Portions of Godard's Le gai savoir were filmed before he jetted off to London to muck about with the Rolling Stones, but the final product definitely has a post-May '68 feel to it. In context, Godard's minimalist movie serves to flesh out some of the vague ideas behind Sympathy for the Devil, and it takes the unfinished conception behind the splintered rockumentary to an extreme: with this film, the director wanted nothing less than to shatter the make-up of cinema, proof that Week End's final title card was not a declaration of fact but a statement of intent.
Made just before Godard entered into the often-contested (and even-more-often ignored entirely) Dziga Vertov Group, Le gai savoir represents the artist's attempt to "return to zero," to compensate for the lack of home video by making a film that essentially rewinds his other films. Using his two favorite revolutionary actors, Jean-Pierre Léaud and Juliet Berto, Godard roots the film's (in)action in a dark studio, pitch-black but for the gentle stage light that illuminates the two actors. They introduce each other as the descendants of Rousseau (Léaud) and Lumumba (Berto) and immediately launch into polemical discussions that reconstitute politics around art in Godard's usual fashion. Then they splinter off, agreeing to monitor the relationship between sight and sound in three phases for three years, first simply observing, then critiquing and finally acting upon their theories. Only now do the intellectual touches of the director's previous works seem tame: at least they came in the form of aesthetically beautiful and narratively spry movies.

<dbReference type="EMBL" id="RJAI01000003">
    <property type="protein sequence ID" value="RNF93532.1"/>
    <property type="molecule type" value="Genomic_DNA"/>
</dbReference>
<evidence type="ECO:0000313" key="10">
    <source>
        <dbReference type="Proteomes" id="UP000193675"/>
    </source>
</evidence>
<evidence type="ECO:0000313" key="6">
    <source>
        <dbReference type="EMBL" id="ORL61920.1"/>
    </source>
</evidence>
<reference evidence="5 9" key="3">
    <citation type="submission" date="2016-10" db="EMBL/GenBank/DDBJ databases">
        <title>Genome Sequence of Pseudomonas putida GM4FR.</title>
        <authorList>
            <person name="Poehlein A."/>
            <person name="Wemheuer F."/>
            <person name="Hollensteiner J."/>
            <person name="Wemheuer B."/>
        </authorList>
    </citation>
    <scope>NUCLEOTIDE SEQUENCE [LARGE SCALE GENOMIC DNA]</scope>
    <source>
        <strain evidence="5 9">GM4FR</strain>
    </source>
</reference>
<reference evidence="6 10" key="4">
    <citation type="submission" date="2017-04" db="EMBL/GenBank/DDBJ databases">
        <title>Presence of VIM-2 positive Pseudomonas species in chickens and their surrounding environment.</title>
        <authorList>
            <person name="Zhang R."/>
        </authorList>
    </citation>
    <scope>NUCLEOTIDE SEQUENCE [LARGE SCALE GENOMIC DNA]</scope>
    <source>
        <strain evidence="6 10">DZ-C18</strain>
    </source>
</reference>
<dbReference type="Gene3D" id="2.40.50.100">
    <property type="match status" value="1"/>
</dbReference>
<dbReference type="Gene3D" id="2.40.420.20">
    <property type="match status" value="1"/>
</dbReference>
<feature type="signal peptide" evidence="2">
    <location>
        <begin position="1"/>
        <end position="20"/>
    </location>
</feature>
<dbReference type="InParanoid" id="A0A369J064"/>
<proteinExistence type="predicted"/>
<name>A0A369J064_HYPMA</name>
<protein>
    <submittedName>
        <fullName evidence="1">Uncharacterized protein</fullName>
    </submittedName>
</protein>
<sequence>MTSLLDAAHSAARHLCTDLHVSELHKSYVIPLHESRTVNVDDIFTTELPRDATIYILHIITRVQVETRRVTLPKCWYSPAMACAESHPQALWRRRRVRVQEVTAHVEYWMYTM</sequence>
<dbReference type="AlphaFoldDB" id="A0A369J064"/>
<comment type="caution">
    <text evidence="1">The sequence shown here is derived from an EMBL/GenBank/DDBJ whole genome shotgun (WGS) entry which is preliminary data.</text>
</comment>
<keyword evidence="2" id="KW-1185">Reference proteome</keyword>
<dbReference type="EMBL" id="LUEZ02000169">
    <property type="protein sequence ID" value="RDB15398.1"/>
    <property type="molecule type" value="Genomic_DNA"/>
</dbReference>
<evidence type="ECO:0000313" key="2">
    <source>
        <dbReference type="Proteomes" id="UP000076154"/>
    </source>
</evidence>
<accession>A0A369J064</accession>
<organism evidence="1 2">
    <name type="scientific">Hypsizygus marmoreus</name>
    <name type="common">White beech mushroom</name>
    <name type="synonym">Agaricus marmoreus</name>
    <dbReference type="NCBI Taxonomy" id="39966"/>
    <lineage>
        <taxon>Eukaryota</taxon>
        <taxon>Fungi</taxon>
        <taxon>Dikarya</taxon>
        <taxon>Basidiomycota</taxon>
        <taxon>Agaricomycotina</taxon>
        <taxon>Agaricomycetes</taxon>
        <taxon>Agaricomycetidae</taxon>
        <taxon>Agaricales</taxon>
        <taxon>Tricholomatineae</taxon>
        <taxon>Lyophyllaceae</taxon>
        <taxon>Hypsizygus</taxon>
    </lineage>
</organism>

By far his most confounding and layered work to that point, Le gai savoir exists in a fractured state, jumping between the two actors in the studio to jarringly bright still photographs and bustling, candid shots of people on the streets. Sounds overlap. Images are drawn on, recolored, juxtaposed and then folded into the audio. The only prop in the studio with the actors is a clear, plastic umbrella that they intermittently wave about while they speak in a manner that breaks up every sentence between the two of them.
All of this reflects Godard's deconstructionist attitude, even the umbrella, reduced to a basic, transparent outline. A critic, of course, breaks down a film into its various elements and discusses each and how they relate to the film as a whole. As such, there may be no better example in Godard's canon to illustrate his contention that the best way to criticize a film was to make another. Le gai savoir takes this idea past the point of film and into society: early on, he displays still photographs with letters written on them as if teaching the alphabet, albeit one whose examples are relevant and political (i.e. Vietnam for V); he echoes this later when Léaud's Emile rants about the illustrated words in a child's dictionary might display terms like "soap" for 'S' but neither "sex" nor "syndicate." The O's in words scribbled onto the screen are emphasized through underlining or capitalization, stressing how much they look like zeroes. Even the back-and-forth between the actors played over these photos and illustrations takes on a quality similar to those instructional cassettes used in languages classes for reading comprehension.